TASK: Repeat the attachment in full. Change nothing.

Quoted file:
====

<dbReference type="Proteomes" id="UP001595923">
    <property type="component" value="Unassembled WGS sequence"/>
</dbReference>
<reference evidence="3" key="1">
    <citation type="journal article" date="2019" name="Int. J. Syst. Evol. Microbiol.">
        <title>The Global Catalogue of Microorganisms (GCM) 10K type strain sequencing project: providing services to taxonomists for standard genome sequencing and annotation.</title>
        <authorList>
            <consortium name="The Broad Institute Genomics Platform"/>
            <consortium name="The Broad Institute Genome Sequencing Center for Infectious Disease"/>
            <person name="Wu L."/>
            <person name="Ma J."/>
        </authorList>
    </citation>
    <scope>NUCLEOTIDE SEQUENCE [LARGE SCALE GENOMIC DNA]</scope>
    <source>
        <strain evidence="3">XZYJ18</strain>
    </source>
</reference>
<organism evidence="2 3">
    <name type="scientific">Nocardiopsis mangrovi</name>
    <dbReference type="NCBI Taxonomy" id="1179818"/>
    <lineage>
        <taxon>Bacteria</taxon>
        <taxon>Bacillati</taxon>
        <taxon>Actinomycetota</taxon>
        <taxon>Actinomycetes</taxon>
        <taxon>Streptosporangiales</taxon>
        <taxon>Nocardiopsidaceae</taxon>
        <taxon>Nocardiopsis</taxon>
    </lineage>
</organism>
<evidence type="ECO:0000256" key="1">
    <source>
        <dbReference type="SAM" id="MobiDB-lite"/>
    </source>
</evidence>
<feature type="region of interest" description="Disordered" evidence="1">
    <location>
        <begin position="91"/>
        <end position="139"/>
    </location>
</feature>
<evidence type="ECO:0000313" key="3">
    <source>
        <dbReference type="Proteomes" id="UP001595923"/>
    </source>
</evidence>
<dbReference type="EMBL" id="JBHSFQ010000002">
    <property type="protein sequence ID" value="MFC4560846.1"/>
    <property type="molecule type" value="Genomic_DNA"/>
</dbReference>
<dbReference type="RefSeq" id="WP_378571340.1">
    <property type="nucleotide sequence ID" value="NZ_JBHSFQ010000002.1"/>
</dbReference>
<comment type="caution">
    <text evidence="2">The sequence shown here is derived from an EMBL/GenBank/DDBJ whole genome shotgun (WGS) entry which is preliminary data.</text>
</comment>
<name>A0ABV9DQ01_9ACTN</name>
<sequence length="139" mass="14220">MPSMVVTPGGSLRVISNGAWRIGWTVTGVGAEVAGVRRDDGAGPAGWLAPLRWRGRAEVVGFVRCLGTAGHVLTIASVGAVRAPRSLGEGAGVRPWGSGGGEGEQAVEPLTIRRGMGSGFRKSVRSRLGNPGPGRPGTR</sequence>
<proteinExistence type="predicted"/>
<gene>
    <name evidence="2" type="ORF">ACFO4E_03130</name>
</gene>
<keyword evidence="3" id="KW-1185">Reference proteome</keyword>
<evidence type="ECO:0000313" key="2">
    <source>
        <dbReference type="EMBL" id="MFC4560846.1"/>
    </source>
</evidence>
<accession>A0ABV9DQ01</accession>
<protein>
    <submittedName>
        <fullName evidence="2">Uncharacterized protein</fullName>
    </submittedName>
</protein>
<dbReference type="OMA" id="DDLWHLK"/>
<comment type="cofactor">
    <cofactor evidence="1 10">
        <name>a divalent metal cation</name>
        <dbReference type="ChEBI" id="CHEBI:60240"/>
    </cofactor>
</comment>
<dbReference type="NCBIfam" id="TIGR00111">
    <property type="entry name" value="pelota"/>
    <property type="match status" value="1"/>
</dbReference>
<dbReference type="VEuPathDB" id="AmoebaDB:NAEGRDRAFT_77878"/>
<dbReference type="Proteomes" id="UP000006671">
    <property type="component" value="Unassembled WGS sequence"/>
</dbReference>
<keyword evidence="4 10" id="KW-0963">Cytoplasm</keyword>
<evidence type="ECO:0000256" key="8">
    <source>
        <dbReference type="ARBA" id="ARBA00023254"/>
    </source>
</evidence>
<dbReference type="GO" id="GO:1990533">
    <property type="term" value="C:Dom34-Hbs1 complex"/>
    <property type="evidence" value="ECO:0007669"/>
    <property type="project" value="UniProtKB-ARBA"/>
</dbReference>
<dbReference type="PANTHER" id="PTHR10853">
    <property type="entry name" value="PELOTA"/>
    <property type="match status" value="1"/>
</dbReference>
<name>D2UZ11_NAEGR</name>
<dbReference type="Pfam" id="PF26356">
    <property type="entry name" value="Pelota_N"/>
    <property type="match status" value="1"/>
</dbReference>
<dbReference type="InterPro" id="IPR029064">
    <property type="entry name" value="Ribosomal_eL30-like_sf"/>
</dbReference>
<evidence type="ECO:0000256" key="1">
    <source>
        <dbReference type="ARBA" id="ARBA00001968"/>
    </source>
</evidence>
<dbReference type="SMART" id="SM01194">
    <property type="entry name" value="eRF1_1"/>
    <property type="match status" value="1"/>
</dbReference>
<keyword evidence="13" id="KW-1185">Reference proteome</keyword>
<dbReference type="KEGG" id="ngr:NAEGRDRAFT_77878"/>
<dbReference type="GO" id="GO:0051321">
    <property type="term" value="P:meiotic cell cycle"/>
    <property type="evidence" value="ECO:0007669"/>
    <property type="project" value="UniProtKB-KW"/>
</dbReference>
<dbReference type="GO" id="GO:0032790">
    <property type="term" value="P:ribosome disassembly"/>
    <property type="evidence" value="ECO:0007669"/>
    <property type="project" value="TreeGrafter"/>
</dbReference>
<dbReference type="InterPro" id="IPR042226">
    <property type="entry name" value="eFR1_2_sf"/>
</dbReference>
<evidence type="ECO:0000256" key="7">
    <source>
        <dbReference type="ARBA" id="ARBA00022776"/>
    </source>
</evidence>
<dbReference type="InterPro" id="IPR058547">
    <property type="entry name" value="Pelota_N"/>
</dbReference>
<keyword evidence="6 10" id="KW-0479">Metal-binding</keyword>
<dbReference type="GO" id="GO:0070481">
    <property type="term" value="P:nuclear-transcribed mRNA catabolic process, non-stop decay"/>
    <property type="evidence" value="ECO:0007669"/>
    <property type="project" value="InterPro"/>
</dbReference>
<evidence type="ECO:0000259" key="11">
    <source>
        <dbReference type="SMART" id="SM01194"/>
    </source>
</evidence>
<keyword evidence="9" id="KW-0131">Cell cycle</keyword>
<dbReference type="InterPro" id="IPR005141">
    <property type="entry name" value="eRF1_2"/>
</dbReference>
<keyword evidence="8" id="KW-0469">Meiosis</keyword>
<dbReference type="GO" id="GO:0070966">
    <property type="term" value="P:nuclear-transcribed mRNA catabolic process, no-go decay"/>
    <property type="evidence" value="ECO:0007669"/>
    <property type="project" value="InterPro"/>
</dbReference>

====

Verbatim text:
<dbReference type="Proteomes" id="UP001595923">
    <property type="component" value="Unassembled WGS sequence"/>
</dbReference>
<reference evidence="3" key="1">
    <citation type="journal article" date="2019" name="Int. J. Syst. Evol. Microbiol.">
        <title>The Global Catalogue of Microorganisms (GCM) 10K type strain sequencing project: providing services to taxonomists for standard genome sequencing and annotation.</title>
        <authorList>
            <consortium name="The Broad Institute Genomics Platform"/>
            <consortium name="The Broad Institute Genome Sequencing Center for Infectious Disease"/>
            <person name="Wu L."/>
            <person name="Ma J."/>
        </authorList>
    </citation>
    <scope>NUCLEOTIDE SEQUENCE [LARGE SCALE GENOMIC DNA]</scope>
    <source>
        <strain evidence="3">XZYJ18</strain>
    </source>
</reference>
<organism evidence="2 3">
    <name type="scientific">Nocardiopsis mangrovi</name>
    <dbReference type="NCBI Taxonomy" id="1179818"/>
    <lineage>
        <taxon>Bacteria</taxon>
        <taxon>Bacillati</taxon>
        <taxon>Actinomycetota</taxon>
        <taxon>Actinomycetes</taxon>
        <taxon>Streptosporangiales</taxon>
        <taxon>Nocardiopsidaceae</taxon>
        <taxon>Nocardiopsis</taxon>
    </lineage>
</organism>
<evidence type="ECO:0000256" key="1">
    <source>
        <dbReference type="SAM" id="MobiDB-lite"/>
    </source>
</evidence>
<feature type="region of interest" description="Disordered" evidence="1">
    <location>
        <begin position="91"/>
        <end position="139"/>
    </location>
</feature>
<evidence type="ECO:0000313" key="3">
    <source>
        <dbReference type="Proteomes" id="UP001595923"/>
    </source>
</evidence>
<dbReference type="EMBL" id="JBHSFQ010000002">
    <property type="protein sequence ID" value="MFC4560846.1"/>
    <property type="molecule type" value="Genomic_DNA"/>
</dbReference>
<dbReference type="RefSeq" id="WP_378571340.1">
    <property type="nucleotide sequence ID" value="NZ_JBHSFQ010000002.1"/>
</dbReference>
<comment type="caution">
    <text evidence="2">The sequence shown here is derived from an EMBL/GenBank/DDBJ whole genome shotgun (WGS) entry which is preliminary data.</text>
</comment>
<name>A0ABV9DQ01_9ACTN</name>
<sequence length="139" mass="14220">MPSMVVTPGGSLRVISNGAWRIGWTVTGVGAEVAGVRRDDGAGPAGWLAPLRWRGRAEVVGFVRCLGTAGHVLTIASVGAVRAPRSLGEGAGVRPWGSGGGEGEQAVEPLTIRRGMGSGFRKSVRSRLGNPGPGRPGTR</sequence>
<proteinExistence type="predicted"/>
<gene>
    <name evidence="2" type="ORF">ACFO4E_03130</name>
</gene>
<keyword evidence="3" id="KW-1185">Reference proteome</keyword>
<evidence type="ECO:0000313" key="2">
    <source>
        <dbReference type="EMBL" id="MFC4560846.1"/>
    </source>
</evidence>
<accession>A0ABV9DQ01</accession>
<protein>
    <submittedName>
        <fullName evidence="2">Uncharacterized protein</fullName>
    </submittedName>
</protein>
<dbReference type="OMA" id="DDLWHLK"/>
<comment type="cofactor">
    <cofactor evidence="1 10">
        <name>a divalent metal cation</name>
        <dbReference type="ChEBI" id="CHEBI:60240"/>
    </cofactor>
</comment>
<dbReference type="NCBIfam" id="TIGR00111">
    <property type="entry name" value="pelota"/>
    <property type="match status" value="1"/>
</dbReference>
<dbReference type="VEuPathDB" id="AmoebaDB:NAEGRDRAFT_77878"/>
<dbReference type="Proteomes" id="UP000006671">
    <property type="component" value="Unassembled WGS sequence"/>
</dbReference>
<keyword evidence="4 10" id="KW-0963">Cytoplasm</keyword>
<evidence type="ECO:0000256" key="8">
    <source>
        <dbReference type="ARBA" id="ARBA00023254"/>
    </source>
</evidence>
<dbReference type="GO" id="GO:1990533">
    <property type="term" value="C:Dom34-Hbs1 complex"/>
    <property type="evidence" value="ECO:0007669"/>
    <property type="project" value="UniProtKB-ARBA"/>
</dbReference>
<dbReference type="PANTHER" id="PTHR10853">
    <property type="entry name" value="PELOTA"/>
    <property type="match status" value="1"/>
</dbReference>
<name>D2UZ11_NAEGR</name>
<dbReference type="Pfam" id="PF26356">
    <property type="entry name" value="Pelota_N"/>
    <property type="match status" value="1"/>
</dbReference>
<dbReference type="InterPro" id="IPR029064">
    <property type="entry name" value="Ribosomal_eL30-like_sf"/>
</dbReference>
<evidence type="ECO:0000256" key="1">
    <source>
        <dbReference type="ARBA" id="ARBA00001968"/>
    </source>
</evidence>
<dbReference type="SMART" id="SM01194">
    <property type="entry name" value="eRF1_1"/>
    <property type="match status" value="1"/>
</dbReference>
<keyword evidence="13" id="KW-1185">Reference proteome</keyword>
<dbReference type="KEGG" id="ngr:NAEGRDRAFT_77878"/>
<dbReference type="GO" id="GO:0051321">
    <property type="term" value="P:meiotic cell cycle"/>
    <property type="evidence" value="ECO:0007669"/>
    <property type="project" value="UniProtKB-KW"/>
</dbReference>
<dbReference type="GO" id="GO:0032790">
    <property type="term" value="P:ribosome disassembly"/>
    <property type="evidence" value="ECO:0007669"/>
    <property type="project" value="TreeGrafter"/>
</dbReference>
<dbReference type="InterPro" id="IPR042226">
    <property type="entry name" value="eFR1_2_sf"/>
</dbReference>
<evidence type="ECO:0000256" key="7">
    <source>
        <dbReference type="ARBA" id="ARBA00022776"/>
    </source>
</evidence>
<dbReference type="InterPro" id="IPR058547">
    <property type="entry name" value="Pelota_N"/>
</dbReference>
<keyword evidence="6 10" id="KW-0479">Metal-binding</keyword>
<dbReference type="GO" id="GO:0070481">
    <property type="term" value="P:nuclear-transcribed mRNA catabolic process, non-stop decay"/>
    <property type="evidence" value="ECO:0007669"/>
    <property type="project" value="InterPro"/>
</dbReference>
<evidence type="ECO:0000259" key="11">
    <source>
        <dbReference type="SMART" id="SM01194"/>
    </source>
</evidence>
<keyword evidence="9" id="KW-0131">Cell cycle</keyword>
<dbReference type="InterPro" id="IPR005141">
    <property type="entry name" value="eRF1_2"/>
</dbReference>
<keyword evidence="8" id="KW-0469">Meiosis</keyword>
<dbReference type="GO" id="GO:0070966">
    <property type="term" value="P:nuclear-transcribed mRNA catabolic process, no-go decay"/>
    <property type="evidence" value="ECO:0007669"/>
    <property type="project" value="InterPro"/>
</dbReference>